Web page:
One report described a blood patch given empirically due to headache starting directly after epidural bupivicaine given for childbirth [7]. This patient suffered from apnea but was able to be extubated in only 3 h after the blood patch and she rapidly became alert. CT demonstrated air collections in subarachnoid space, however, no MRI was reported. Although this presentation could have been related to spread of blood intrathecally, intrathecal migration of anesthetics cannot be excluded. In contrast, in our report, only 3 mL of 1% lidocaine was utilized for local anesthesia, and our imaging was consistent with diffuse infiltration of blood through the CSF.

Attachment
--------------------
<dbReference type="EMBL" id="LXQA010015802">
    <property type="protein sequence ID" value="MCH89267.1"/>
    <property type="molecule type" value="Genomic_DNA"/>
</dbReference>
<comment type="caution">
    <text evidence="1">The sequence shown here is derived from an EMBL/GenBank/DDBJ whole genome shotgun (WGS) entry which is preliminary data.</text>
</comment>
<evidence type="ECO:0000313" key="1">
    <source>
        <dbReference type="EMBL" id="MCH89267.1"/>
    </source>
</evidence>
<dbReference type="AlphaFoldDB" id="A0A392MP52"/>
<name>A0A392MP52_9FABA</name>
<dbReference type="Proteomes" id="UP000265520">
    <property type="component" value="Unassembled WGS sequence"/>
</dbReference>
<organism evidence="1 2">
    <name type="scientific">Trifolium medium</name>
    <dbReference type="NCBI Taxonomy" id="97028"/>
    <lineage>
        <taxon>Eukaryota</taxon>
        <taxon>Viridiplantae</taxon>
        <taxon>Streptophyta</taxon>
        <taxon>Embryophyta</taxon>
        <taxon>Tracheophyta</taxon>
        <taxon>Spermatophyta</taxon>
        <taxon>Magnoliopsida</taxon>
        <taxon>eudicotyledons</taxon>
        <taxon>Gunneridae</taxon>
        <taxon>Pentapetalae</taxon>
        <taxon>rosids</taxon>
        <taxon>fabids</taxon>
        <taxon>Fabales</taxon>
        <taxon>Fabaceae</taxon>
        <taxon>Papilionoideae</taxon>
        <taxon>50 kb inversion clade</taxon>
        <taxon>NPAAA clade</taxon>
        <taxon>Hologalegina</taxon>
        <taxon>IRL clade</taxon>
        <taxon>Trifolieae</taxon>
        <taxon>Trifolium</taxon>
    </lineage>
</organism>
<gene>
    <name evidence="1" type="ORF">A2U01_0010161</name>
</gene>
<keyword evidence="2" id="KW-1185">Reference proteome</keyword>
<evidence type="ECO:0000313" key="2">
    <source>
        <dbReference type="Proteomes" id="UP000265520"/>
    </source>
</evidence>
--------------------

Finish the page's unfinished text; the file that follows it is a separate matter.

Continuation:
A case report similar to our report describes a patient who received intrathecal gadolinium and an epidural blood patch, who subsequently had a grand-mal seizure and respiratory distress requiring mechanical ventilation. This patient’s hospital course was complicated by pneumonia, but she reportedly improved and was discharged on hospital day 10, with negative neurological exams on follow-up [8]. The paper’s authors attributed the neurological changes to gadolinium encephalopathy, however, there were also blood products seen on lumbar puncture, most likely secondary to the epidural blood patch. MRI brain showed diffuse intraventricular and intracerebral gadolinium, however, as the authors note, gadolinium and blood can have the same appearance. The effect of intrathecal blood products is unable to be excluded in this case report. Indeed, this patient’s hospital course, with acute-onset seizures and respiratory distress, improving with supportive care alone, strongly resembles our patient’s hospital course, in which gadolinium was not introduced into the CSF.